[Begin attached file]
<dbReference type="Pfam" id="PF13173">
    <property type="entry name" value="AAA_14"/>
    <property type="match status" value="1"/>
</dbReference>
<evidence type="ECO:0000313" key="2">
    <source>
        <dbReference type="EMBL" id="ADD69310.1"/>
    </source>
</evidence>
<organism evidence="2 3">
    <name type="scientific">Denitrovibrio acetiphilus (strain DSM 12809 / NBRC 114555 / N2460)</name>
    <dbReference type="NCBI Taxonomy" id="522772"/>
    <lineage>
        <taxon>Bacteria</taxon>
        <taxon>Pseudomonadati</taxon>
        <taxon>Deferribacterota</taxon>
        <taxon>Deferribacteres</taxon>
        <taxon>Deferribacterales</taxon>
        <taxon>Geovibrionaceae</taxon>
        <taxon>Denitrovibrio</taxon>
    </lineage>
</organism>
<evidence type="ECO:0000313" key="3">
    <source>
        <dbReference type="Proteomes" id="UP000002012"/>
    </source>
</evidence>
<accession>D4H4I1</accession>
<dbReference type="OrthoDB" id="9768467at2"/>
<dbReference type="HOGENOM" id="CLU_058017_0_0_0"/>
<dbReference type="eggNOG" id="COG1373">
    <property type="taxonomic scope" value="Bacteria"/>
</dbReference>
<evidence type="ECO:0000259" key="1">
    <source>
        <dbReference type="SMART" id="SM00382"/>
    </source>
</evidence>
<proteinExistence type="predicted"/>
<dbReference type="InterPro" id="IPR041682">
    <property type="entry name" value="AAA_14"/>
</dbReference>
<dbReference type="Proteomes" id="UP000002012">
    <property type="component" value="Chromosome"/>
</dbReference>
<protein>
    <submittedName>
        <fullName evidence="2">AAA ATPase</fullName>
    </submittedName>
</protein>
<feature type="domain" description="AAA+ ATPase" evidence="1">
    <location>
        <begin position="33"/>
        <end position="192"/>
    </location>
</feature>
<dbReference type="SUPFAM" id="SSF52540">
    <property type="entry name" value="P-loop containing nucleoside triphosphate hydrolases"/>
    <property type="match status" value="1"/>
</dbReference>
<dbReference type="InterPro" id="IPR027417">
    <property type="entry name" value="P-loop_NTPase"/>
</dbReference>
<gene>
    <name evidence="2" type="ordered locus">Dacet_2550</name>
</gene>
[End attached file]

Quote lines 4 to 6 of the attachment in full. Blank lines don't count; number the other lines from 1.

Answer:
</dbReference>
<evidence type="ECO:0000313" key="2">
    <source>